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Digital Sound Basics Primer Kitchen
Digital sound basics.

What other types of instruments exist besides acoustic ones?

First, there are instruments such as the familiar electric guitar. They use electric amplification to increase their loudness and sometimes alter their tone color. Acoustic instruments become electric instruments when they are processed through the use of microphones, amplifiers, and loudspeakers.

Second, there are electronic musical instruments. These instruments use advanced, electronic technology to create sound directly--without any of the technology of acoustic instruments. They do not use vibrators and resonators, and their sounds always come out of a loudspeaker. The newest and fastest-growing family of electronic musical instruments are called digital instruments. Digital instruments are based on computer technology.

For more information on the development of electronic musical instruments check out A Brief History of Electronic Instruments.

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How are computers used to make digital music?

Most of today's keyboards are really computers, they contain hardware circuitry to process and create musical information. They require electrical power to run, without it they can't make any sound at all! The computers that run them use binary numbers, 1's and 0's, to represent information about musical data. Because these musical data are expressed in numbers, we call this "digital music."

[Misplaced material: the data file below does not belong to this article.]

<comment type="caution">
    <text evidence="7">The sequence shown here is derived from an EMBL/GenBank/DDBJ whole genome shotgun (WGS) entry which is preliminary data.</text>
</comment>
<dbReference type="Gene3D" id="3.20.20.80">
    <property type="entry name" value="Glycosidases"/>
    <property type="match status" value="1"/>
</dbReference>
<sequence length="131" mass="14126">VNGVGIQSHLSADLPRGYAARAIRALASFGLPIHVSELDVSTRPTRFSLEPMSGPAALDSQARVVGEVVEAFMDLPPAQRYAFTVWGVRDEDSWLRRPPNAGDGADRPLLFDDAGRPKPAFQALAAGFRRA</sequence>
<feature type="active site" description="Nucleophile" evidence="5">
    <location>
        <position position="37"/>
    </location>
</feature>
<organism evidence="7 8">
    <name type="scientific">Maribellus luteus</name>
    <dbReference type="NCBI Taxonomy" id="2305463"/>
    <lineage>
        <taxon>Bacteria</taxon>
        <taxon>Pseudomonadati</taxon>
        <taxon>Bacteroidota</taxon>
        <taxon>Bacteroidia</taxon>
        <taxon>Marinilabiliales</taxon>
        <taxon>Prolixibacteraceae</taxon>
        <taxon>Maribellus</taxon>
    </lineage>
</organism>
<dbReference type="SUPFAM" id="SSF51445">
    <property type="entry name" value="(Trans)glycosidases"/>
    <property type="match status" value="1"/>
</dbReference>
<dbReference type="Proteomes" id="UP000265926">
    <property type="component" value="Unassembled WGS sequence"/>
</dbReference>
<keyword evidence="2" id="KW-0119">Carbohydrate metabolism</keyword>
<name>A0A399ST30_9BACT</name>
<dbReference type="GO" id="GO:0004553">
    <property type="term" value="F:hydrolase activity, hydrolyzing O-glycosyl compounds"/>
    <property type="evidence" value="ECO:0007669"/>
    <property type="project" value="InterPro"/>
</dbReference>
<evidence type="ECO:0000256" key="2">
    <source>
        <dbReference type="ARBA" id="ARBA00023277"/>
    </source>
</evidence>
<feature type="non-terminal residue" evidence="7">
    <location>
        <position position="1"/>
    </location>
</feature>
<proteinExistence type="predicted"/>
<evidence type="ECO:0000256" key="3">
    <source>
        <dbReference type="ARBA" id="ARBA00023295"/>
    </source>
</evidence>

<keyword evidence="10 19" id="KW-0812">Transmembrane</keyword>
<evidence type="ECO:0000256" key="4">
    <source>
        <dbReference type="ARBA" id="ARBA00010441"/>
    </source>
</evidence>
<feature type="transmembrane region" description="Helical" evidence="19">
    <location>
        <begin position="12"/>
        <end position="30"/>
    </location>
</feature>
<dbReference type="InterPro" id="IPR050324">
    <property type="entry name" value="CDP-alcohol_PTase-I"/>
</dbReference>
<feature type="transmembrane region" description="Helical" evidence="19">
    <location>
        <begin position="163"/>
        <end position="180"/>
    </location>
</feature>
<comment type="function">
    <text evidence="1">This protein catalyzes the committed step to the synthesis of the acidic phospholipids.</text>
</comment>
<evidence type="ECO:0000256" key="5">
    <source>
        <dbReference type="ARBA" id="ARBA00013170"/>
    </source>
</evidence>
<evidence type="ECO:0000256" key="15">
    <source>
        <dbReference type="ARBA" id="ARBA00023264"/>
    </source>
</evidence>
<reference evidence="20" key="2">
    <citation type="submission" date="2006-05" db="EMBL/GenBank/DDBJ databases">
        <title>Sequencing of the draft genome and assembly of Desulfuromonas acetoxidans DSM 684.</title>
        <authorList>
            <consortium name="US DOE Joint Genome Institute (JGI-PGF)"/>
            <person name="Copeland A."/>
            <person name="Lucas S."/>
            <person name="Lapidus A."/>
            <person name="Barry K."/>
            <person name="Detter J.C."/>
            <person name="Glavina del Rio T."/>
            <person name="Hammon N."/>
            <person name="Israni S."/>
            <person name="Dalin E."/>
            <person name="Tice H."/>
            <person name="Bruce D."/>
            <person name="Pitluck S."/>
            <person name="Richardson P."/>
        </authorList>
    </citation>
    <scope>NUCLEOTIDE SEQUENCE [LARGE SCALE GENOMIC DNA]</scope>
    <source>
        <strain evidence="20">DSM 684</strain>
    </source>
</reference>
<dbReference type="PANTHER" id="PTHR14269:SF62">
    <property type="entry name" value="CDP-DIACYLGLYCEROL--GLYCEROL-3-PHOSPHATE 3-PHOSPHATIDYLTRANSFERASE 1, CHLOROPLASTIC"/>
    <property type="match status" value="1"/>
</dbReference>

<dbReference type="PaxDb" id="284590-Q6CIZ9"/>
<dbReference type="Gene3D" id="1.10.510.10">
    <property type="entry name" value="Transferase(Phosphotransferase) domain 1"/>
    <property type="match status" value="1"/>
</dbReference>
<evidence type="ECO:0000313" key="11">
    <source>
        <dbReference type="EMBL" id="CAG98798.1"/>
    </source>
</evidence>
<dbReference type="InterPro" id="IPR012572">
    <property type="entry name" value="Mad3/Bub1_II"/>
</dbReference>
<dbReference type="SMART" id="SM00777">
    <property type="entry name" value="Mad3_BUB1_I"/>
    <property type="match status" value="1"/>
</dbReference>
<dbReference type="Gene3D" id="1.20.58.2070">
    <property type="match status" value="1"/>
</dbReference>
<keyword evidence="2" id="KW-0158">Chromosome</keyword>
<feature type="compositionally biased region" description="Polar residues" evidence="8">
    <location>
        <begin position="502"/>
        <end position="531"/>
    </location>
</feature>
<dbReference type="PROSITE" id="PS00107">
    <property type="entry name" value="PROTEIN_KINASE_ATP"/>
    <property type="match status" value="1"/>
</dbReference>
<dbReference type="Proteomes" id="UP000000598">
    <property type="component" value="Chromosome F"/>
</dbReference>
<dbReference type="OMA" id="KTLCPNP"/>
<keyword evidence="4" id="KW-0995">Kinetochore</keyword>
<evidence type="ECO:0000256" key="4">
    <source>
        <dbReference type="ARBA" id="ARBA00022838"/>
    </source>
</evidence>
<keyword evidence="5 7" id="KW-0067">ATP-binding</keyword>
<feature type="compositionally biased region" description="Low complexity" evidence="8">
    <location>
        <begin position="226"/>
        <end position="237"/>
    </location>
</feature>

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Are there different kinds of digital musical instruments?

Yes, there are two basic catagories.

One is called sampling. A sample is a digital "snapshot," or recording, of an acoustic instrument's sound. The sample is stored digitally in computer memory, and is used as the "model" for recreating the instrument's sound.

Samplers like the Kurzweil 250, Ensoniq EPS, ASR, EMU, etc. are among the most remarkable achievements of advanced computer technology. Samples contain an enormous amount of digitally encoded data about musical sound, and require large quantities of computer memory--much more than is required for any other type of digital musical instrument. In order to be useful, samplers must be able to manipulate all of its data instantly in order to produce a note as soon as the musician strikes a key on the sampler.

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What are the other types of digital musical instruments?

Besides the sampler, the other type of digital musical instrument is the synthesizer. There are many different types, but all have one thing in common: unlike sampled sounds, synthesized sounds are built from scratch and shaped (or filtered) into the sound you hear.

A recent type of digital musical instrument is called the cross wave synthesizer. It combines the best features of sampling and synthesis. Another type is called a physical modeling synthesizer. It creates sounds based on the complex mathematical model of real acoustic sounds. The sounds it produces are incredibly realistic and dynamic. That is, they are able to electronically produce complex sounds that evolve in time, just like a real piano string or trumpet.

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What are the advantages of using electronic instruments to make music?